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GFOA Newsletter
August 4, 2016
Establishing a Grants Administration Oversight Committee

State and local governments often receive significant grants from other governments and organizations to support their programs and activities. These grants often come with requirements that apply to operations, compliance, sub-recipient monitoring, and reporting. Typically there are negative consequences for failing to meet these requirements, such as the need to return funds to the grantor. Likewise, a grant may result in a program that continues, or an asset that must be maintained, well beyond the expiration of the grant.

To help avoid these negative consequences or unanticipated burdens, GFOA recommends that governments create both a grant administrative oversight policy and a grant administrative oversight committee to ensure adherence to that policy. A grant policy should: 1) require that certain steps be taken before applying for or accepting grants; and 2) address issues related to the ongoing operations of the grant. A centralized grant oversight committee should analyze grants before they are accepted, renewed, or continued to determine whether acceptance, renewal, or continuation would be appropriate.

GFOA’s Establishing a Grants Administration Oversight Committee best practice provides specific recommendations for creating an oversight committee.

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Association News
The August Congressional Recess Is Here—Are you Ready?

Throughout the month of August, your congressional delegation typically puts business on hold in Washington D.C. and heads home. The August Recess is designed to give members of Congress and their staff some time to reorient themselves, so it’s one of the very best times for constituents to meet with their members of Congress. Your advocacy during this period of time means the most because it allows your Congressional member to come face-to-face with the impact of federal preemption legislation, especially because of the deep fiscal impacts these have on localities within their districts. In the next several weeks, please consider meeting with your members of Congress and discussing the key 2016 issues: bank-qualified debt legislation and preserving the tax exemption on municipal bonds.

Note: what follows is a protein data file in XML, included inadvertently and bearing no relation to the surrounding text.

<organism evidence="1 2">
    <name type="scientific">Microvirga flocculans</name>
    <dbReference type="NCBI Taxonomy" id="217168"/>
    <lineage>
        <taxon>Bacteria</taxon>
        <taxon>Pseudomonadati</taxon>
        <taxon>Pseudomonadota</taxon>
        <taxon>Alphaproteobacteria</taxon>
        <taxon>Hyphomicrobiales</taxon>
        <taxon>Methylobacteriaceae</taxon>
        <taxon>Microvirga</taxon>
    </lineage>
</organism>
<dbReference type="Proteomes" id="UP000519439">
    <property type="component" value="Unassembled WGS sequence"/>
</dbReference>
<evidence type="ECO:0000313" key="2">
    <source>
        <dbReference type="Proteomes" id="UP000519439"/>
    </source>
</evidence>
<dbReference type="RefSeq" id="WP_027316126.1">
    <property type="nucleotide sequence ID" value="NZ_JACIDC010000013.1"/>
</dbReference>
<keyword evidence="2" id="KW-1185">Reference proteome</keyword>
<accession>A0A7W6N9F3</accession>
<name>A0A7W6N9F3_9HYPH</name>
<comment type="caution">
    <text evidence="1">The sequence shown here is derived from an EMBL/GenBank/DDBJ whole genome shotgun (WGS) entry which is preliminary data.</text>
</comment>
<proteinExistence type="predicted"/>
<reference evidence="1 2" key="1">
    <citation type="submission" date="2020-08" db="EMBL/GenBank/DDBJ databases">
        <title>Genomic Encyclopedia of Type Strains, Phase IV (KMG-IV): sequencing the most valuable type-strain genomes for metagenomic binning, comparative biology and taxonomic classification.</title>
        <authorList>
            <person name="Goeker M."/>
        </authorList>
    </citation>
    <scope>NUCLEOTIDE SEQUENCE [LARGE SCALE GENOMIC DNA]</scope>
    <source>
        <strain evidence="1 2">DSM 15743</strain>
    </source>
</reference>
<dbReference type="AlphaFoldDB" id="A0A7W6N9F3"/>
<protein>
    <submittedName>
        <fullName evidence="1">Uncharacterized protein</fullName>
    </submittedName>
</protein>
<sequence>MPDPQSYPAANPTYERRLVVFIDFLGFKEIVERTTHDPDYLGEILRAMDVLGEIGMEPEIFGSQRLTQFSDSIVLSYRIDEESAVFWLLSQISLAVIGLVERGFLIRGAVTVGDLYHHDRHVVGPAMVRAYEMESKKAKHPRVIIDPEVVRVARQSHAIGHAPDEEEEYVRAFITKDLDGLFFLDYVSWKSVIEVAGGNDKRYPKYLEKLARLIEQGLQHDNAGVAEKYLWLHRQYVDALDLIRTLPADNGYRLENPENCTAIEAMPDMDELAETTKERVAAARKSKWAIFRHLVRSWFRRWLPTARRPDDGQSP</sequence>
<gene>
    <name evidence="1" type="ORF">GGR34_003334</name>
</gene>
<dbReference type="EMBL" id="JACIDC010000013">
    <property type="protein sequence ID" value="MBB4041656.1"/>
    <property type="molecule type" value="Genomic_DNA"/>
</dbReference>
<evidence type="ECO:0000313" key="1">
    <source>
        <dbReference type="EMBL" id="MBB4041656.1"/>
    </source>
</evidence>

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Don’t Miss Next Week’s Internet Training, Best Practices in Budgeting and Fiscal Policy

GFOA has developed more than 35 best practices related to budgeting, covering fiscal policy, linking the budget to organizational goals and performance, the budget process and budgetary techniques, and specific elements of the operating budget document.

This interactive Internet training program—on August 10, 2016, from 2 to 4 p.m. (Eastern)—focuses on the practical implementation of these best practices. Earn 2 CPE credits with your participation.

Read more and register. If you have any questions about the training, e-mail GFOA Training.
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News Links
Fitch: Public Finance Upgrades Outpaced Downgrades in Second Quarter

U.S. public finance upgrades exceeded downgrades in the second quarter of 2016, with 83 upgrades versus 43 downgrades, according to a Fitch Ratings report. Roughly 60% of the par value of downgrades this quarter were entities related to Puerto Rico, followed by another 25% related to the downgrade of the State of Connecticut. Downgrades in the second quarter represented 4.9% of all rating actions, while upgrades were 9.5% of all rating actions.

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Trading Higher Distance Costs for Lower Congestion Costs Yields Positive Results, Study Finds

Urban congestion represents not just an unpleasant experience but also significant costs, according to “Congestion, Agglomeration, and the Structure of Cities,” a recent working paper from the Federal Reserve Bank of Philadelphia. At the same time, urban density creates production advantages. The paper features a spatial equilibrium model of urban structure, taking into account factors such as the spatial distribution of employment, population, land use, land rents, and commute times.

The results suggest that trading higher distance costs for lower congestion costs yields positive results: “Production and rents both increase, while more land is preserved for open space. In addition, the economy exhibits both higher production and increased efficiency in the use of resources in terms of production per unit of land and per worker. The more striking result is that these gains are made even though total congestion and total commuting costs increase. The intuition is that workers are more willing to commute into congested areas given the lower costs; therefore, firms can cluster and take advantage of the production increases from proximity. These increases in productivity offset the increases in transportation costs.”
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Editor: Marcy Boggs  |  Executive Director/CEO: Jeffrey Esser

The GFOA Newsletter (ISSN 1051-6964) is published weekly by
the Government Finance Officers Association of the United States and Canada.
Correspondence regarding editorial and/or business matters should be sent to
GFOA, 203 N. LaSalle St., Suite 2700, Chicago, IL 60601-1210. Phone - 312/977-9700 FAX - 312/977-4806.


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